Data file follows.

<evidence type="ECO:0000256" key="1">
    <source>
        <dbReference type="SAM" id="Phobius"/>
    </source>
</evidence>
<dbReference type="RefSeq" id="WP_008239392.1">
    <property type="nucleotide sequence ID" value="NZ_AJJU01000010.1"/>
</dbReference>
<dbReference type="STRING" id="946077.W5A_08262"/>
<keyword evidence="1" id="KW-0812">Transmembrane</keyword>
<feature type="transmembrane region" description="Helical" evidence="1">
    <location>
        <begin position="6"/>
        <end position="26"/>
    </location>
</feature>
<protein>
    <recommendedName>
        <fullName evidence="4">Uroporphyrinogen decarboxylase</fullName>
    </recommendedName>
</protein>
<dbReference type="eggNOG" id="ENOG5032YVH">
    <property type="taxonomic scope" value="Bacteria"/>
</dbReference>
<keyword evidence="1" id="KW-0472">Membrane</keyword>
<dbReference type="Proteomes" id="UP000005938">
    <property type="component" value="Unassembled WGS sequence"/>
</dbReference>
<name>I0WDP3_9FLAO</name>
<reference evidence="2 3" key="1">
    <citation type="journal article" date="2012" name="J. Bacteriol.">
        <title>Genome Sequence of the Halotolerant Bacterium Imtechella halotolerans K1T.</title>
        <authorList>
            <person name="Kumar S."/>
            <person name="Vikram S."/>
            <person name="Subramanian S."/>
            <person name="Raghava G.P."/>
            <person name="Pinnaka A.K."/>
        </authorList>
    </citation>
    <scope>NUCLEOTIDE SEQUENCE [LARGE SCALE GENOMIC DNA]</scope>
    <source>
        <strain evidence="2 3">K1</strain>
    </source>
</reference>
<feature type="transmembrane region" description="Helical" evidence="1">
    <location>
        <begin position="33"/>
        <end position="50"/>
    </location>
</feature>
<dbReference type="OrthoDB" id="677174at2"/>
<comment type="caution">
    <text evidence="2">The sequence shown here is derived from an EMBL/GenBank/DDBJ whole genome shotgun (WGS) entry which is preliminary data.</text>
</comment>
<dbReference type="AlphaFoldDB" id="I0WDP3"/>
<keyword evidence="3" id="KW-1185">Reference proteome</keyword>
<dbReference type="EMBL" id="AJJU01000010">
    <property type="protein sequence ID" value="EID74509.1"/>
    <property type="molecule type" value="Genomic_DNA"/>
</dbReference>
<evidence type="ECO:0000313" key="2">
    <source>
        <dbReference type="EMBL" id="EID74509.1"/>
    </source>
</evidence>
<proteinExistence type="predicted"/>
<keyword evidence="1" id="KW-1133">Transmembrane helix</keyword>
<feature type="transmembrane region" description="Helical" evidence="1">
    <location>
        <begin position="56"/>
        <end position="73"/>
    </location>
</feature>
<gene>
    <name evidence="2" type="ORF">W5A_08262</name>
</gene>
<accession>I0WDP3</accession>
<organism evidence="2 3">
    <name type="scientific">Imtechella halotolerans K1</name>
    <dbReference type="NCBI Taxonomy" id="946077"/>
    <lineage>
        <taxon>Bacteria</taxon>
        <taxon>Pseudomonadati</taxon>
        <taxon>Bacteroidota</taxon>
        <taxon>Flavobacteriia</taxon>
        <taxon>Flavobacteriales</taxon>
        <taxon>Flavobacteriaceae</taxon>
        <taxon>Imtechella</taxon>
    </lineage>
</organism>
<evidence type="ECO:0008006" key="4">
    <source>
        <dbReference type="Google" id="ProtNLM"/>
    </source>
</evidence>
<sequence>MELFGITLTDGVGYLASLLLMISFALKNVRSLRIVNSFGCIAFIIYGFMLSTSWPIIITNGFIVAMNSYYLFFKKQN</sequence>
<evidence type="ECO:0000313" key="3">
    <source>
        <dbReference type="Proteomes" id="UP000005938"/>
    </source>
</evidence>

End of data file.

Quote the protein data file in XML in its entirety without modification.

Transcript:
<evidence type="ECO:0000256" key="1">
    <source>
        <dbReference type="SAM" id="Phobius"/>
    </source>
</evidence>
<dbReference type="RefSeq" id="WP_008239392.1">
    <property type="nucleotide sequence ID" value="NZ_AJJU01000010.1"/>
</dbReference>
<dbReference type="STRING" id="946077.W5A_08262"/>
<keyword evidence="1" id="KW-0812">Transmembrane</keyword>
<feature type="transmembrane region" description="Helical" evidence="1">
    <location>
        <begin position="6"/>
        <end position="26"/>
    </location>
</feature>
<protein>
    <recommendedName>
        <fullName evidence="4">Uroporphyrinogen decarboxylase</fullName>
    </recommendedName>
</protein>
<dbReference type="eggNOG" id="ENOG5032YVH">
    <property type="taxonomic scope" value="Bacteria"/>
</dbReference>
<keyword evidence="1" id="KW-0472">Membrane</keyword>
<dbReference type="Proteomes" id="UP000005938">
    <property type="component" value="Unassembled WGS sequence"/>
</dbReference>
<name>I0WDP3_9FLAO</name>
<reference evidence="2 3" key="1">
    <citation type="journal article" date="2012" name="J. Bacteriol.">
        <title>Genome Sequence of the Halotolerant Bacterium Imtechella halotolerans K1T.</title>
        <authorList>
            <person name="Kumar S."/>
            <person name="Vikram S."/>
            <person name="Subramanian S."/>
            <person name="Raghava G.P."/>
            <person name="Pinnaka A.K."/>
        </authorList>
    </citation>
    <scope>NUCLEOTIDE SEQUENCE [LARGE SCALE GENOMIC DNA]</scope>
    <source>
        <strain evidence="2 3">K1</strain>
    </source>
</reference>
<feature type="transmembrane region" description="Helical" evidence="1">
    <location>
        <begin position="33"/>
        <end position="50"/>
    </location>
</feature>
<dbReference type="OrthoDB" id="677174at2"/>
<comment type="caution">
    <text evidence="2">The sequence shown here is derived from an EMBL/GenBank/DDBJ whole genome shotgun (WGS) entry which is preliminary data.</text>
</comment>
<dbReference type="AlphaFoldDB" id="I0WDP3"/>
<keyword evidence="3" id="KW-1185">Reference proteome</keyword>
<dbReference type="EMBL" id="AJJU01000010">
    <property type="protein sequence ID" value="EID74509.1"/>
    <property type="molecule type" value="Genomic_DNA"/>
</dbReference>
<evidence type="ECO:0000313" key="2">
    <source>
        <dbReference type="EMBL" id="EID74509.1"/>
    </source>
</evidence>
<proteinExistence type="predicted"/>
<keyword evidence="1" id="KW-1133">Transmembrane helix</keyword>
<feature type="transmembrane region" description="Helical" evidence="1">
    <location>
        <begin position="56"/>
        <end position="73"/>
    </location>
</feature>
<gene>
    <name evidence="2" type="ORF">W5A_08262</name>
</gene>
<accession>I0WDP3</accession>
<organism evidence="2 3">
    <name type="scientific">Imtechella halotolerans K1</name>
    <dbReference type="NCBI Taxonomy" id="946077"/>
    <lineage>
        <taxon>Bacteria</taxon>
        <taxon>Pseudomonadati</taxon>
        <taxon>Bacteroidota</taxon>
        <taxon>Flavobacteriia</taxon>
        <taxon>Flavobacteriales</taxon>
        <taxon>Flavobacteriaceae</taxon>
        <taxon>Imtechella</taxon>
    </lineage>
</organism>
<evidence type="ECO:0008006" key="4">
    <source>
        <dbReference type="Google" id="ProtNLM"/>
    </source>
</evidence>
<sequence>MELFGITLTDGVGYLASLLLMISFALKNVRSLRIVNSFGCIAFIIYGFMLSTSWPIIITNGFIVAMNSYYLFFKKQN</sequence>
<evidence type="ECO:0000313" key="3">
    <source>
        <dbReference type="Proteomes" id="UP000005938"/>
    </source>
</evidence>